Pity Mr. Michael J. Reinhart. He enlisted in 1962 and separated in 1964. He got the HCV diagnosis in February 2002, began the bug juice November 2002 and started to notice some odd effects he hadn’t been counseled on. The VA gave Mr. Reinhart a brief one-two on the side-effects and ordered up the program literature/video. They waited until January 2003 to discuss “side-effect” management in detail, gave him the pep talk and told him, well, they told him a lot of things. One thing they failed to go into in detail was the possibility of going blind.
On May 13th, 2003 he discovered he had blurred vision. VA told him to discontinue the juice. If I read this right, he’d been on the program about 26 weeks. The side effects of the chemical misadventure were papilledema http://en.wikipedia.org/wiki/Papilledema and disk hemorrhages with binasal visual field effect (inferior) http://en.wikipedia.org/wiki/Binasal_hemianopsia . A month later he was DXed with optic neuropathy due to IFN toxicity.
September began but there was going to be no dove hunting for Mr. Reinhart. He was having chronic vision issues that failed to resolve as the VA doctor had hoped for. He thus filed in September 2003 for severe damage to his eyes from the rat poison in a 38 USC § 1151 venue. His February 2004 C&P revealed the right eye was worse than the left and the VA examiner concluded that the IFN was the culprit. He noted that the vision issues did not precede the treatment. Good to go, right?
Not so fast, Michael. VA denied in March 2004 and said the evidence failed to show “fault” on VA’s part. I would have loved to have been a fly on the wall in that office to hear them sound it out with phonics. Mr. Reinhart promptly filed his appeal to get the ball rolling. VA opted for another Dog and Pony show in September 2007-four years later- on the off chance they had missed something. The examiner came to the exact same conclusion, but this time he was instructed to rephrase the rationale. He did so by saying the vision abnormality was simply a side effect that was rare but not unheard of. Therefore Mr. Reinhart shouldn’t have been surprised to wake up blind one day in May. Since they had gone over this and he’d signed off on it, he couldn’t return and claim an injury. In essence, he went into this with eyes wide open (pun intended).
During his DRO hearing (where he was denied again), he mentioned that he wasn’t told anything about going blind.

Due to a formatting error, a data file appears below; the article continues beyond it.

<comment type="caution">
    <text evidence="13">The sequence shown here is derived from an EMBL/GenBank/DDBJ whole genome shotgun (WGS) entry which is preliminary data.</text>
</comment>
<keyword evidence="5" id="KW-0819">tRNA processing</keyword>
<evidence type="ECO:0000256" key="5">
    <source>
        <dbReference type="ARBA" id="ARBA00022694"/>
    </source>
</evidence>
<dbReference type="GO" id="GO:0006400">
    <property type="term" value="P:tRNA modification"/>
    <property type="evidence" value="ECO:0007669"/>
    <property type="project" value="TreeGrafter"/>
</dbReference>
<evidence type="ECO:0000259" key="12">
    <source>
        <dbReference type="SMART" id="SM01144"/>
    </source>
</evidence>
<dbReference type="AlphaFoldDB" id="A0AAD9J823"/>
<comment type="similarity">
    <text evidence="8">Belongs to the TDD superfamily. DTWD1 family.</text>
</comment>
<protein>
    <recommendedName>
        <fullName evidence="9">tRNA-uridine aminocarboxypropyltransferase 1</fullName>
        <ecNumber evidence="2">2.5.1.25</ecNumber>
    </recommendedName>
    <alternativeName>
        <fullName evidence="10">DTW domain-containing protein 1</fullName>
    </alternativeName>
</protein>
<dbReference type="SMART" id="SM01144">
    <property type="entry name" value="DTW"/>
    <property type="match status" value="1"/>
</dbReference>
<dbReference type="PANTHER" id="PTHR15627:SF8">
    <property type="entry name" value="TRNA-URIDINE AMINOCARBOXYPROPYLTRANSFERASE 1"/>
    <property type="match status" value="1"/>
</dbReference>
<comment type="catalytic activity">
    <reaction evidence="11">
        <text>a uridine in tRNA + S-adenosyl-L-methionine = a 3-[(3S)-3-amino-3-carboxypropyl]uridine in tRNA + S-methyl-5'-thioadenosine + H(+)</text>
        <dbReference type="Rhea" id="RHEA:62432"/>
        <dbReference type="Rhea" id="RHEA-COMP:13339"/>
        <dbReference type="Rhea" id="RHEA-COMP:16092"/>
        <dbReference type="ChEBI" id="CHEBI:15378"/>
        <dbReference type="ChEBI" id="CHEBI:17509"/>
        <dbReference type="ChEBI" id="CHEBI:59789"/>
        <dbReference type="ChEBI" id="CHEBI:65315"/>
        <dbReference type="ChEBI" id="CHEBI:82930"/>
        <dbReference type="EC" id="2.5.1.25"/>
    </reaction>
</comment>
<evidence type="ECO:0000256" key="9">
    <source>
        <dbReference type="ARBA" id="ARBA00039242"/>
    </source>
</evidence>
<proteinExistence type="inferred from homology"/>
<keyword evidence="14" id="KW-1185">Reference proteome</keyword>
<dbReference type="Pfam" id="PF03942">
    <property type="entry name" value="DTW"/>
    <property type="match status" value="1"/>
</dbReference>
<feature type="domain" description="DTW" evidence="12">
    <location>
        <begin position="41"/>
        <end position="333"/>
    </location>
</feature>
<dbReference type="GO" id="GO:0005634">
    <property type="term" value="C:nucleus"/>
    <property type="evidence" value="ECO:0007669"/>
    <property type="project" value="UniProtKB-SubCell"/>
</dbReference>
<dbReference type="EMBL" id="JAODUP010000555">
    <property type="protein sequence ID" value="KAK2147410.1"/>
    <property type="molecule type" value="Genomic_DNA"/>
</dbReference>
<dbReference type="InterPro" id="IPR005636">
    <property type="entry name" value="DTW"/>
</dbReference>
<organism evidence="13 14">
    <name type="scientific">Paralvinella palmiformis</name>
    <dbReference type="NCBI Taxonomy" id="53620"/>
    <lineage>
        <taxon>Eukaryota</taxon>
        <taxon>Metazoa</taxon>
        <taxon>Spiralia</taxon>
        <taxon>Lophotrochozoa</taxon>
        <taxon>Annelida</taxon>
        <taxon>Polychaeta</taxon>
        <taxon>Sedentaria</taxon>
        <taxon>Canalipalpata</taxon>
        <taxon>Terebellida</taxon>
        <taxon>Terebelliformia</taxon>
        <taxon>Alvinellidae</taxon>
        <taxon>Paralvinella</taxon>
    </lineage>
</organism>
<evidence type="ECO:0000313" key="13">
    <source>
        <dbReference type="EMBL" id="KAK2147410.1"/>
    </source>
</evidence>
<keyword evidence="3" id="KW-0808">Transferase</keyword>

During a November 2007 hearing, the appellant testified that when he began interferon treatment in January 2003, a list of 10 to 15 side effects was included in the information package that
he received but ocular damage was not mentioned as a possible result of treatment. Reinhart v. Shinseki 2011
He got his Board hearing in February of 2009-five years and three months after filing.
At a subsequent Board hearing in February 2009, the appellant testified that side effects were discussed with him prior to beginning the hepatitis C treatment and that he received literature from the VA about the side effects. R. at 53-54. He testified that ocular damage was not mentioned as a potential side effect. Reinhart supra
So we have testimony on two different occasions on this subject and VA still has not associated the “informational packet” with the file folder. Seems suspicious. And where is the signed authorization giving them permission to blind this Vet?
As usual, the VA trotted out their patsy to “opine” and give a reasoned explanation to the VLJ and the Vet as to why this was almost a given…
In October 2009, an independent medical expert opined that while the appellant’s ocular disability was generally uncommon, occurring in less than 10 in 100,000 patients, Pegasys/Ribavirin treatment has a known adverse reaction of optic neuritis, retinal thrombosis and hemorrhages, and papilledema. R. at 41. He further explained that although adverse reactions such as those experienced by the appellant were quite rare, they were known to occur. Id. Reihart supra
At this point I have to wonder what the “expert’s” field of expertise was. I’m willing to bet it changes regularly from one discipline to another as needed. At any rate, the writing was on the wall and the fix was in. No money for Michael.
On March 5, 2010, the Board issued the decision here on appeal. R. at 16-25. In that decision, the Board found that “[b]ilateral optic atrophy and arteriolar attenuation were not caused or aggravated as the result of carelessness, negligence, lack of proper skill, error in judgment, or similar instance of fault by VA in furnishing medical care, nor were they caused or aggravated as a result of an event not reasonably foreseeable.” R. at 17. The Board also found that the appellant provided informed consent prior to beginning the Pegasys/Ribavirin treatment regimen. Reinhart supra